Changeset 47ed726

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Timestamp:
Dec 8, 2018, 4:06:25 PM (4 years ago)
Branches:
aaron-thesis, arm-eh, cleanup-dtors, deferred_resn, enum, forall-pointer-decay, jacob/cs343-translation, jenkins-sandbox, master, new-ast, new-ast-unique-expr, no_list, persistent-indexer, pthread-emulation, qualifiedEnum
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29207bf
Parents:
df43791
Message:

Added asymptotic analysis to type environment chapter of thesis

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1 edited

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Unmodified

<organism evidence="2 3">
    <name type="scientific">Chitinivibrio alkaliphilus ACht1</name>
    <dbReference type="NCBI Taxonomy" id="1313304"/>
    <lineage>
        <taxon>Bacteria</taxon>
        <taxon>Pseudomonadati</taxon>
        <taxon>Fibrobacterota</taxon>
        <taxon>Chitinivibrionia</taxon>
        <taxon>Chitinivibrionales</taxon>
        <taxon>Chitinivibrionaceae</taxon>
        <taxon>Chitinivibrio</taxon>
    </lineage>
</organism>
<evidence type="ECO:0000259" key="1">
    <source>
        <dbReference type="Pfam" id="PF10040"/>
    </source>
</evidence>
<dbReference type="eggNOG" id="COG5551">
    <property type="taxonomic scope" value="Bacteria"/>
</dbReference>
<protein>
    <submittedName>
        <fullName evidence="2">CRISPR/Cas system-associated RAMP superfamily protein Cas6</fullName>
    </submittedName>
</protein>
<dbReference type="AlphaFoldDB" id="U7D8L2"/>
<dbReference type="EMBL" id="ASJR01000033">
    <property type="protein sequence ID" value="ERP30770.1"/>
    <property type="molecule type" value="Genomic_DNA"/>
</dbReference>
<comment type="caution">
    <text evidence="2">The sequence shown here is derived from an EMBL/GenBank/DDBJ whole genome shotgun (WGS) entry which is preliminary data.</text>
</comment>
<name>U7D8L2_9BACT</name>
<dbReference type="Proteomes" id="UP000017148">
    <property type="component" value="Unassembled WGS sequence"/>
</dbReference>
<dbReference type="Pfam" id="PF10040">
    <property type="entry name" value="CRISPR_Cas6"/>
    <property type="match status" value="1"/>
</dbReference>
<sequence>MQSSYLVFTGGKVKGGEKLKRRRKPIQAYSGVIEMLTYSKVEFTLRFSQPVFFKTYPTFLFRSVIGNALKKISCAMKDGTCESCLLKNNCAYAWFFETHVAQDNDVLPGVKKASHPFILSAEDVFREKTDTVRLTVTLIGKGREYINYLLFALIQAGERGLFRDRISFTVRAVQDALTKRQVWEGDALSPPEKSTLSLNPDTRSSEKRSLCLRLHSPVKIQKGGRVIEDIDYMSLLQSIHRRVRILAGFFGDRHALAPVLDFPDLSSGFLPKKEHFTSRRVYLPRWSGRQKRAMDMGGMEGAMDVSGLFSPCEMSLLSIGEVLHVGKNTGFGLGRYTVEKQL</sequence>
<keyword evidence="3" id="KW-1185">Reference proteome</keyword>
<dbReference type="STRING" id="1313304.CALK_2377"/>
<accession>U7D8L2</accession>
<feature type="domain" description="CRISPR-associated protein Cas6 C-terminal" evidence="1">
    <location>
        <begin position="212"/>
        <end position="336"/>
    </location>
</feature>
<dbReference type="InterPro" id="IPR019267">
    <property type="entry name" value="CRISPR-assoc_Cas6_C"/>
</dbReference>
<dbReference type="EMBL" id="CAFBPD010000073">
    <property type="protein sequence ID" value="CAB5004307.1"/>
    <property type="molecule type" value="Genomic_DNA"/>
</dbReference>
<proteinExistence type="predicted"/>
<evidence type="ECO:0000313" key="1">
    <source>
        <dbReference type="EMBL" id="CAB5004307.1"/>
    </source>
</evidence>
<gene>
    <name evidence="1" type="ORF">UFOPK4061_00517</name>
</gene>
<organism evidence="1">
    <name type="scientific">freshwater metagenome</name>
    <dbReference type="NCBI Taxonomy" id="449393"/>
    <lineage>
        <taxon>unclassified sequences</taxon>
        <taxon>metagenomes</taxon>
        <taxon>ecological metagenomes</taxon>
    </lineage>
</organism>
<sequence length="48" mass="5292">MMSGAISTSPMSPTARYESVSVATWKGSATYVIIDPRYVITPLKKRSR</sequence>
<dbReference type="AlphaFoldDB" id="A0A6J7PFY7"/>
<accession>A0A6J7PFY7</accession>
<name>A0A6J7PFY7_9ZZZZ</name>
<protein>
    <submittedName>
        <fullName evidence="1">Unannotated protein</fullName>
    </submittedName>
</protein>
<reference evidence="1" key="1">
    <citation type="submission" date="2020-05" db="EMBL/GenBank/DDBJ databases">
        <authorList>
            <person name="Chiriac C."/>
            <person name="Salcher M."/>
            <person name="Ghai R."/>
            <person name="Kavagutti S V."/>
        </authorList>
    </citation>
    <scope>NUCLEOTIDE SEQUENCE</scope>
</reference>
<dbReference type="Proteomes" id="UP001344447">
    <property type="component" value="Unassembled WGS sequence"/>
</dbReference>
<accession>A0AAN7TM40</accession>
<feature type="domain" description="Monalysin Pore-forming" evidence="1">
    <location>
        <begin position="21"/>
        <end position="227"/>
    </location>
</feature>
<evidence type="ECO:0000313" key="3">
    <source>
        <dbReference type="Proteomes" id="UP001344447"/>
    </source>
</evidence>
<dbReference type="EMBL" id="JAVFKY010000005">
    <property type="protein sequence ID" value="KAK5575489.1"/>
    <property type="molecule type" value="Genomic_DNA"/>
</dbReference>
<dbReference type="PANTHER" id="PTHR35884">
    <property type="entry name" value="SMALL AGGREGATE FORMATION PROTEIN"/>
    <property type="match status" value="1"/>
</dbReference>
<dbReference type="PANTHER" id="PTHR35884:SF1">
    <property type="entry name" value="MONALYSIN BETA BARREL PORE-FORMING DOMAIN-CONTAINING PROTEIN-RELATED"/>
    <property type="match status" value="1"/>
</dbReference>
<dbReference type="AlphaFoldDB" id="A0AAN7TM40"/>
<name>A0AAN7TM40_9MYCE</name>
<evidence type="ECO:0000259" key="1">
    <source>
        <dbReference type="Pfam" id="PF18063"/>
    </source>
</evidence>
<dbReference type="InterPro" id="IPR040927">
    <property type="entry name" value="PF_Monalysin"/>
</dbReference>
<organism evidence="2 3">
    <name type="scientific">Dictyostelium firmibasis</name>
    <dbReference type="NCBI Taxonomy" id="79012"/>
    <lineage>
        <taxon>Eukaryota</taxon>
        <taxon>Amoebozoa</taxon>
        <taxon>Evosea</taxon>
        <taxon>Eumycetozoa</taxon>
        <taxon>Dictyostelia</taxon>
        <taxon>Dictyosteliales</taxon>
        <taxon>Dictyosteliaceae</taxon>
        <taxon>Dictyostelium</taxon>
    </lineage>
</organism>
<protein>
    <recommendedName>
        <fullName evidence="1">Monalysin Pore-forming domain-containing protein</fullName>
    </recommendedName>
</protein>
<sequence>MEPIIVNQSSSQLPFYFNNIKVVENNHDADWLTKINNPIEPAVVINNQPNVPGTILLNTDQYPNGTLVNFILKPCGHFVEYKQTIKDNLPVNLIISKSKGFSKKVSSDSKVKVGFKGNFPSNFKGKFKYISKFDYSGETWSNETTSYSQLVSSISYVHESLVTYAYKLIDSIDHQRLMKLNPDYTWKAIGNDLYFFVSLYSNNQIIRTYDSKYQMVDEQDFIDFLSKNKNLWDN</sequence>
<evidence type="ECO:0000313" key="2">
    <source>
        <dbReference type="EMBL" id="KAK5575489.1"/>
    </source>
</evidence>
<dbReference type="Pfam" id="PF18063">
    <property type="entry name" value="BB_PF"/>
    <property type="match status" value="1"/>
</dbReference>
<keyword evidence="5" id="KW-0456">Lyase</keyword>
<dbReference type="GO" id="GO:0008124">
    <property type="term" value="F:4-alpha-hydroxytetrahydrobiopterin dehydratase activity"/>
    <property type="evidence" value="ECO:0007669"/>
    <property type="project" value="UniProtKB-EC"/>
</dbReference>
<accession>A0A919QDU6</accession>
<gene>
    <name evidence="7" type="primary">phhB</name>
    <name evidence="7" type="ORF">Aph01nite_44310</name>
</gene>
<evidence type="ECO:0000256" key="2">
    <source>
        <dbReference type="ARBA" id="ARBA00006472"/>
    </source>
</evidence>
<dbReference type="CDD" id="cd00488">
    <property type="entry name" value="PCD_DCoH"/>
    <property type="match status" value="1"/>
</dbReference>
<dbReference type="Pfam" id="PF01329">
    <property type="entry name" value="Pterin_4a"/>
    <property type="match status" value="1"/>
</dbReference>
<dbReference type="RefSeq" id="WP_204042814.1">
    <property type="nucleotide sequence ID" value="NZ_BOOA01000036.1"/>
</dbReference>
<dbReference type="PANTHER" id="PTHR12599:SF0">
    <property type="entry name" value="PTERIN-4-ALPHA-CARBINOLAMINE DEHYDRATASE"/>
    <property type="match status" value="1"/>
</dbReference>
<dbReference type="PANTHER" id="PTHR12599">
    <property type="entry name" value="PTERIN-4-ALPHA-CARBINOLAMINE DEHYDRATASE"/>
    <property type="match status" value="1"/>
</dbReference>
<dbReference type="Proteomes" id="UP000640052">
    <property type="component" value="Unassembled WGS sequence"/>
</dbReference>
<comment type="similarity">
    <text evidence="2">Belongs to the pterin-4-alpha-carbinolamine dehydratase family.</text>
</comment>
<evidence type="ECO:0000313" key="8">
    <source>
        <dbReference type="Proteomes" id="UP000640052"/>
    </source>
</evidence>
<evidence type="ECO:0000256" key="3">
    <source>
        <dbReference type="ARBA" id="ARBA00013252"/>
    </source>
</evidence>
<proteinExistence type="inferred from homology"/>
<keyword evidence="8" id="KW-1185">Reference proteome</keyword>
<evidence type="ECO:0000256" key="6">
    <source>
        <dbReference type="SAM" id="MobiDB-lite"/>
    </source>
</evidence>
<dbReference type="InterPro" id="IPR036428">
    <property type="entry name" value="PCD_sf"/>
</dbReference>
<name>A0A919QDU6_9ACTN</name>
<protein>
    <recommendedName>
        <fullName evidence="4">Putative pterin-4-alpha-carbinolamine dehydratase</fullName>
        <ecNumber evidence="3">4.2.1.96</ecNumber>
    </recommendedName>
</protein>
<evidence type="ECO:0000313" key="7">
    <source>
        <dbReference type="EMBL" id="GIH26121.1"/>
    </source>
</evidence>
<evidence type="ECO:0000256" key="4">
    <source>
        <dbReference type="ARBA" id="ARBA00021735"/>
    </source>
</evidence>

rdf43791 For instance, unifying !R*! with !S*! for type variables !R! and !S! will result in a call to $unify(T, find($!R!$), find($!S!$))$, while unifying !R*! with !int*! will result in a call to $unifyBound$ on !int! and the bound type of the class containing !R!. As such, a call to $unify(T, T_i, T_j)$ may touch every type class in $T$, not just $T_i$ and $T_j$, collapsing the entirety of $T$ into a single type class in extreme cases. For more information on \CFA{} unification, see \cite{Bilson03}. The inverse of $unify$ is $split(T, T_i)$, which produces a new environment $T'$ which is the same as $T$ except that $T_i$ has been replaced by two classes corresponding to the arguments to the previous call to $unify$ on $T_i$. If there has been no call to $unify$ on $T_i$ (\ie{} $T_i$ is a single-element class) $T_i$ is absent in $T'$. The invalid state of $T$ on failure is not important, given that a combination failure will result in the resolution algorithm backtracking to a different environment. $combine$ proceeds by calls to $insert$, $add$, and $unify$ as needed, and can be roughly thought of as calling $unify$ on every pair of classes in $T$ that have variables $v'_{i,j}$ and $v'_{i,k}$ in the same class $T'_i$ in $T'$. Like in $unify$, $combine$ can always find a mutually-consistent partition of type variables into classes (in the extreme case, all type variables from $T$ and $T'$ in a single type class), but may fail due to inconsistent bounds on merged type classes. Like $unify$, $combine$ can always find a mutually-consistent partition of type variables into classes (in the extreme case, all type variables from $T$ and $T'$ in a single type class), but may fail due to inconsistent bounds on merged type classes. Finally, the backtracking access patterns of the compiler can be exploited to reduce memory usage or runtime through use of an appropriately designed data structure. In this section I present asymptotic analyses of the various approaches to a type environment data structure discussed in the previous section. \begin{table} \caption[Type environment operation bounds]{Worst-case analysis of type environment operations. $n$ is the number of type classes, $m$ the maximum size of a type class, and $p$ the edit distance between two environments or a single environment and the empty environment; $u(n)$ captures the recursive cost of class unification.} \label{env-bounds-table} \centering \begin{tabular}{rllll} \hline & \textbf{Na\"{\i}ve}   & \textbf{Incremental}  & \textbf{Union-Find}           & \textbf{U-F with Classes}             \\ \hline $find$          & $O(n)$                                & $O(p)$                                & $O(\alpha(m))$                        & $O(\log m)$                                   \\ $report$        & $O(m)$                                & $O(m)$                                & $O(n \log m)$                         & $O(m)$                                                \\ $bound$         & $O(1)$                                & $O(1)$                                & $O(1)$                                        & $O(1)$                                                \\ $insert$        & $O(1)$                                & $O(1)$                                & $O(1)$                                        & $O(1)$                                                \\ $add$           & $O(1)$                                & $O(1)$                                & $O(1)$                                        & $O(1)$                                                \\ $bind$          & $O(1)$                                & $O(1)$                                & $O(1)$                                        & $O(1)$                                                \\ $unify$         & $O(m + u(n))$                 & $O(m + u(n))$                 & $O(\log m + u(n))$            & $O(\log m + u(n))$                    \\ $split$         & ---                                   & ---                                   & ---                                           & $O(\log m)$                                   \\ $combine$       & $O(nm \cdot u(n))$    & $O(pm \cdot u(n))$    & $O(n \log m \cdot u(n))$      & $O(p \log m \cdot u(n))$              \\ $save$          & $O(nm)$                               & $O(1)$                                & $O(nm)$                                       & $O(1)$                                                \\ $backtrack$     & $O(nm)$                               & $O(pm)$                               & $O(nm)$                                       & $O(p)$                                                \\ \hline \end{tabular} \end{table} % Future work: design multi-threaded version of C&F persistent map --- core idea is some sort of thread-boundary edit node